PURPOSE: To use ray tracing to determine the influence of corneal aberrations on the prediction of the optimum intraocular lens (IOL) power for implantation in normal eyes and eyes with previous laser in situ keratomileusis (LASIK).
SETTING: Hospital Universitario Virgen de la Arrixaca, Murcia, Spain.
DESIGN: Case series.
METHODS: The optimum IOL power was calculated by ray tracing using a patient-customized eye model in cataract surgery cases. The calculation can be performed with or without inclusion of the patient’s corneal aberrations. Standard predictions were also generated using current state-of-theart IOL power calculation techniques. The results for all predictions were compared with the
optimum IOL power after cataract surgery.
RESULTS: For patients without previous LASIK (n Z 18), the standard approaches and the ray-tracing procedure gave a similar mean absolute residual error and variance. The incorporation of corneal aberrations did not improve the accuracy of the ray-tracing prediction in these cases. For post-LASIK patients (n Z 10), the ray-tracing prediction incorporating corneal aberrations generated the most accurate results. The difference between the prediction with and without considering corneal aberrations correlated with the amount of corneal spherical aberration (r2 Z 0.82), resulting in a difference of up to 3.00 diopters in IOL power in some cases.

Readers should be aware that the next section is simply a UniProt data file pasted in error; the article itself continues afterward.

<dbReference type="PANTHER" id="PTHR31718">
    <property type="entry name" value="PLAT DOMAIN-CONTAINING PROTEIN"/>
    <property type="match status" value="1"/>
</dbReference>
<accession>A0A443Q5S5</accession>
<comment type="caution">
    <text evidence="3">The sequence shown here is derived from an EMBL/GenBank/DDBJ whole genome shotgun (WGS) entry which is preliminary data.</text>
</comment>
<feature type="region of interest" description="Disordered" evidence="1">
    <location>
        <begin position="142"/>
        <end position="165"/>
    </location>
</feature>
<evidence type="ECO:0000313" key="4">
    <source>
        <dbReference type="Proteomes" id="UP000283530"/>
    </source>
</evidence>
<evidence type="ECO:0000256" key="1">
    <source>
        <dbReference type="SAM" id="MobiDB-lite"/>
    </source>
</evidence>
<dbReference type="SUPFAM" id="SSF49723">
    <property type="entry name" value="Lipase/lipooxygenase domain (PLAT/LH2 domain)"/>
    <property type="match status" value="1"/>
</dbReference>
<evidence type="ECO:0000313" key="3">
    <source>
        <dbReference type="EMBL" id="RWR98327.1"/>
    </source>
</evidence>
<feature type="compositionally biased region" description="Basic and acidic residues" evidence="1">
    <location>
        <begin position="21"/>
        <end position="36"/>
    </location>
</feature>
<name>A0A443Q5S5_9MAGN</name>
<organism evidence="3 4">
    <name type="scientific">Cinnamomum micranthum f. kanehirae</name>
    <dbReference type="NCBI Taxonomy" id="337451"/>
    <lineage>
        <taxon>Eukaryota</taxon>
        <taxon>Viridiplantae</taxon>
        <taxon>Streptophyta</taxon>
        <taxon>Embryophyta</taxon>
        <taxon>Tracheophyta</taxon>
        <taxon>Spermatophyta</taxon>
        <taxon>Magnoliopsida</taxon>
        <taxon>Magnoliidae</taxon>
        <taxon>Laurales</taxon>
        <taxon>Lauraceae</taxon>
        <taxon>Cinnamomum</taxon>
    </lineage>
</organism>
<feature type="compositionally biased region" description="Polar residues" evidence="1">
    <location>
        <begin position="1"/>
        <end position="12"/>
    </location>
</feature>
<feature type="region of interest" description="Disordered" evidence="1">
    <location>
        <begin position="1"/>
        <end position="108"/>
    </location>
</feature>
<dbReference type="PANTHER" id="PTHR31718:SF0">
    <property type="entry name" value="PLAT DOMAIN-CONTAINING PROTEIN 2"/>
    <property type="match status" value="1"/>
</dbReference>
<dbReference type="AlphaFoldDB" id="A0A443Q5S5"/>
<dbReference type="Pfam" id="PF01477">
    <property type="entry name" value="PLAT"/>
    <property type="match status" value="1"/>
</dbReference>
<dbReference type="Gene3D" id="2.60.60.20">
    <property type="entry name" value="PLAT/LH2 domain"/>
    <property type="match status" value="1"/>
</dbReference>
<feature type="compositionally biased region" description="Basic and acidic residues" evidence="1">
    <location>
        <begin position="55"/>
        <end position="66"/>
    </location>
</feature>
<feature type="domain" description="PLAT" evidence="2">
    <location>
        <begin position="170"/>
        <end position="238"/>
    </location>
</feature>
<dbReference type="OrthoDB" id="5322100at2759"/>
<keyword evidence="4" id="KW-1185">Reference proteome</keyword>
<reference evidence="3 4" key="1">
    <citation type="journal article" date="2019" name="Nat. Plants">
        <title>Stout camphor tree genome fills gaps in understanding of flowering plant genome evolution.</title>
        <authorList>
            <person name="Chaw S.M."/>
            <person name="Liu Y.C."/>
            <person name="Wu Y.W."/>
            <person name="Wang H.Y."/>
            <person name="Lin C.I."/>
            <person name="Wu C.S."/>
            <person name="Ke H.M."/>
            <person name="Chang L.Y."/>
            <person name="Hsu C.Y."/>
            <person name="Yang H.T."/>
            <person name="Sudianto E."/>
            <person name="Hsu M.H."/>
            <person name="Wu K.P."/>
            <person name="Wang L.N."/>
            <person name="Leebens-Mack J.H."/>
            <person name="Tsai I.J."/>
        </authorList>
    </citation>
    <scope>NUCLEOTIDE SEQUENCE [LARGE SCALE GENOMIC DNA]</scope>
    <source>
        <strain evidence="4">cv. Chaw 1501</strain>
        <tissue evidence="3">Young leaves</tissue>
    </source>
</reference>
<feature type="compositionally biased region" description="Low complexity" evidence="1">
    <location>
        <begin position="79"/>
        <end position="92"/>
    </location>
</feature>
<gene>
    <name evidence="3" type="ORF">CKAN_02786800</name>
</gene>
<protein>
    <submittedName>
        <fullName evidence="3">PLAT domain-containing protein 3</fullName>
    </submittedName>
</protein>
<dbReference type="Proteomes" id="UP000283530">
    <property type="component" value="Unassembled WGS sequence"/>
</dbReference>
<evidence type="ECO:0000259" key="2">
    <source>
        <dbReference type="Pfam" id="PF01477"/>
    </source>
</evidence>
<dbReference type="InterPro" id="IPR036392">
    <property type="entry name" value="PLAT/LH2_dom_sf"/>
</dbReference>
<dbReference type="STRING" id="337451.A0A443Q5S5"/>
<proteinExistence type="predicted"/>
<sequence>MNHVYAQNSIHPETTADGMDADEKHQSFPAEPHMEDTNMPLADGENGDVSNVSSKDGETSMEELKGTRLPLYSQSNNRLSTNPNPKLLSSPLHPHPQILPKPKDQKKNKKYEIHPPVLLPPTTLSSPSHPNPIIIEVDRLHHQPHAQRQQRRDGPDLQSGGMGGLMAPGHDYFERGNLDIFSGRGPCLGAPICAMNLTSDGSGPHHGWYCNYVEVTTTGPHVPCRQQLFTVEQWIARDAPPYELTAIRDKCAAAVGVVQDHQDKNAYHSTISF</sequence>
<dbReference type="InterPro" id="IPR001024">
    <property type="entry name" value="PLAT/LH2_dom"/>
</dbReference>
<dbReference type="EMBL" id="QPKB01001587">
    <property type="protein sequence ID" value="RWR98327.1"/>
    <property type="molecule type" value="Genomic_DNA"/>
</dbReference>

CONCLUSIONS: Ray tracing using patient-customized eye models was a robust procedure for IOL power calculation. The incorporation of corneal aberrations is crucial in post-LASIK eyes, primarily because of the elevated corneal spherical aberration.
Financial Disclosure: Mrs. Canovas and Dr. Artal hold a provisional patent application on the ray-tracing procedure. Mrs. Canovas is an employee of Abbott Medical Optics Groningen B.V. No other author has a financial or proprietary interest in any material or method mentioned